When Mom gasped suddenly and took her final breath in this life earlier this month, succumbing to the insidious disease of Alzheimer’s, we were there with her. My brother Jimmy, sister Kelly, our aunt Kathryn and uncle Reggie (Mom’s brother and sister), and I were gathered at her bedside and watched her pass from this world. Then we said a final prayer together and thanked God for her life of sacrifice.
Mom always sacrificed for us, pulling my brother, sister and myself through innumerable struggles growing up in a home with an alcoholic father who had too many problems of his own to deal with ours.
At her bedside, so many of those memories came flooding back. I remembered how she was always there for us — when I joined the Cub Scouts, she became a den mother; when I played Little League for three years, she was at every game. She found a way to be involved in whatever I was doing, and she did the same for my brother and sister.
We live in an age of latch-key children, absentee parents, runaway brides and runaway mothers. Mom was the antithesis of all that. She made it clear with every decision she made that we were what mattered most to her.
Jesus taught that there is no greater love than to give one’s life for others (John 15:13). Mom exemplified this teaching. In the ultimate act of self-sacrifice, practiced over and over and over again for decades, she gave her own life in so many ways for ours.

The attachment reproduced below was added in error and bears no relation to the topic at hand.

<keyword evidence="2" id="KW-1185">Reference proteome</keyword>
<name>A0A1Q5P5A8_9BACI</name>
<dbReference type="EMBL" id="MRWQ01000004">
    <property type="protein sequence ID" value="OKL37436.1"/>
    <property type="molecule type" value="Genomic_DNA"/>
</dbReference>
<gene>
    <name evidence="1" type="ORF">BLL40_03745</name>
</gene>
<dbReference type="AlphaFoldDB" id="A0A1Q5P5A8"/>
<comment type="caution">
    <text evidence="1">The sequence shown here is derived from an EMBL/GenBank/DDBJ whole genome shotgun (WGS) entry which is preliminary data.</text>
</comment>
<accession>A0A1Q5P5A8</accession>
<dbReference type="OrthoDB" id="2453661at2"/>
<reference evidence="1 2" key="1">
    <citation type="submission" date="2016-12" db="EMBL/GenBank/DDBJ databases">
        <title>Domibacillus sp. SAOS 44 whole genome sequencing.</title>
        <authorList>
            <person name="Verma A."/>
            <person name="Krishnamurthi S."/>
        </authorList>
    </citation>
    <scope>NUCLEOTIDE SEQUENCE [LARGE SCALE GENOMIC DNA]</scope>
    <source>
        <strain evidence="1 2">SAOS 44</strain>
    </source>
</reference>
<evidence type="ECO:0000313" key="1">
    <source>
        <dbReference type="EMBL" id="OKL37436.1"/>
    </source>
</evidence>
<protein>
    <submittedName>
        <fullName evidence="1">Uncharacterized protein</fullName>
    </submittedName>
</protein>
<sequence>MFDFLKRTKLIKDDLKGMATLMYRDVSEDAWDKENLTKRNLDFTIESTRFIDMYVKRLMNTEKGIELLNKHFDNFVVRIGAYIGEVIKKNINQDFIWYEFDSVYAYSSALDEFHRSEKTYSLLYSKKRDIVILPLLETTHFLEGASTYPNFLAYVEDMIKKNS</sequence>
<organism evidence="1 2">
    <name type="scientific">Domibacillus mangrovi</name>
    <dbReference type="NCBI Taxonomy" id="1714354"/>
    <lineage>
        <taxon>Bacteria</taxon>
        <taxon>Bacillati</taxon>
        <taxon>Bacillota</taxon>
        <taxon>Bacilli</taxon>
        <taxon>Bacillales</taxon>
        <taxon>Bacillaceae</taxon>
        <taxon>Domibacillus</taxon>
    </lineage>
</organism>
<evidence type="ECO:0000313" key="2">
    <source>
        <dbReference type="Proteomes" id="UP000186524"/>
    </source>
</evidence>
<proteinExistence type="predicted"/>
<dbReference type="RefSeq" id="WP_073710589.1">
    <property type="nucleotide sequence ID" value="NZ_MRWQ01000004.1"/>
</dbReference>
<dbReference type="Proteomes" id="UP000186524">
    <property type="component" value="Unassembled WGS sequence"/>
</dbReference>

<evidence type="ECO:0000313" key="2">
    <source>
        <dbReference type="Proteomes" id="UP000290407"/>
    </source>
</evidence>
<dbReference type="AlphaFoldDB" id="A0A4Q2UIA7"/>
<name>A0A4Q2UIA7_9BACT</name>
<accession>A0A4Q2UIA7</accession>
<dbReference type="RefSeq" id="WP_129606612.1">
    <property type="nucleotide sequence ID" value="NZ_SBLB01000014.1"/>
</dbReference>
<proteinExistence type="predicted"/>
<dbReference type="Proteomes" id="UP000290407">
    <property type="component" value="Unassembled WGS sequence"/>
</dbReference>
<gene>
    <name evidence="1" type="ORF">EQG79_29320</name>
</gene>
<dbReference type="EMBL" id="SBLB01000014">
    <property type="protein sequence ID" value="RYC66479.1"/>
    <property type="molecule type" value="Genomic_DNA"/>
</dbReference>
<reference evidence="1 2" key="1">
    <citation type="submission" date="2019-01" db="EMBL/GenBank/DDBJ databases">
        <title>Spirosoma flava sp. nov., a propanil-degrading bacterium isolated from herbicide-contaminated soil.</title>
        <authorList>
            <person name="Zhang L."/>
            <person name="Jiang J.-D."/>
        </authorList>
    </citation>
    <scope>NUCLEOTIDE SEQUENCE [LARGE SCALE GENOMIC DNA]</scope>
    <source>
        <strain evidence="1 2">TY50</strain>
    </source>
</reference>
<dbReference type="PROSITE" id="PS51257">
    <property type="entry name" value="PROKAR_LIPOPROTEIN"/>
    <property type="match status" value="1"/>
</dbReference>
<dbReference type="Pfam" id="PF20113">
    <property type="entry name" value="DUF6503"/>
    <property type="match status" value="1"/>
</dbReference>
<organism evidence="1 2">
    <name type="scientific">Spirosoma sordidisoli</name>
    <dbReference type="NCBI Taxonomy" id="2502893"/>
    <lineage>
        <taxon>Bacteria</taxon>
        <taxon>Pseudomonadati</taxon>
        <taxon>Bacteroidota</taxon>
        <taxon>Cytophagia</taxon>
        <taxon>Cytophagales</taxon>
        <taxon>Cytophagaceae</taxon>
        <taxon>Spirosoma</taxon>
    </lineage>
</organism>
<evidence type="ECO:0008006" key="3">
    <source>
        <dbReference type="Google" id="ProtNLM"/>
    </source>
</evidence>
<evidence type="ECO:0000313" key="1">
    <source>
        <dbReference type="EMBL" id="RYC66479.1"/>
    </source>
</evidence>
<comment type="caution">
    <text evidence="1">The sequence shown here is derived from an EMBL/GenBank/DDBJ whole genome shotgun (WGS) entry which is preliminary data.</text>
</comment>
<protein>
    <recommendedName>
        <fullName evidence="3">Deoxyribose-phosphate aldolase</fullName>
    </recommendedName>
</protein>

Because of all the religious-themed writing I’ve done in my life, I’ve had a lot of theological discussions with people through the years. The question I’ve been asked more than any other is how do you reconcile the apparent contradiction of a loving God who created a world filled with death, pain and suffering.
It’s a question posed by people who have either never read or not believed God’s Word, because you only have to read up to the third chapter of the Bible to discover the answer to this supposed “mystery.” In Genesis 1 and 2, we find that God created this world in absolute perfection. In Genesis 3, we see man corrupting God’s world, and the created order itself, through our sin. As a result, we are fallen people, part of a fallen race, living in a fallen world of our own making.
When we come to the Gospels and the rest of the New Testament, we find that the only answer to this problem is the Cross and the shedding of the precious blood of the Lord Jesus Christ as full payment for the penalty of our sins. And those who have read through to the end of the Book know that God will in time restore this world once and forevermore to its original state of perfection. Jesus said of Himself and of faith in Him: “I am the resurrection and the life. He who believes in Me, though he may die, he shall live” (John 11:25). His Word assures us: “O Death, where is thy sting? O Grave, where is thy victory?” (I Corinthians 15:55). That means Jesus has conquered both death and the grave, destroying their power over every person who trusts in Him alone for salvation.
That is the reason, the only reason, I was able to rejoice when I saw my mother’s lifeless body in the casket. It is in times such as these that we learn if God’s promises are experientially true, if we experience them in the darkest times we will face in this world.
What I discovered once again, standing over Mom’s casket, is that I know beyond any shadow of a doubt that God is love, His Word is true and Jesus is Lord. And I was thankful as ever that there truly is peace in the midst of a storm; a peace that, as the Bible aptly describes it, “passes all understanding.”
Mom’s body was taken and buried, but the truth is that she is alive today and always will be. I praise the Lord for Mom’s life, and for the eternal life He purchased for every one who belongs to Him.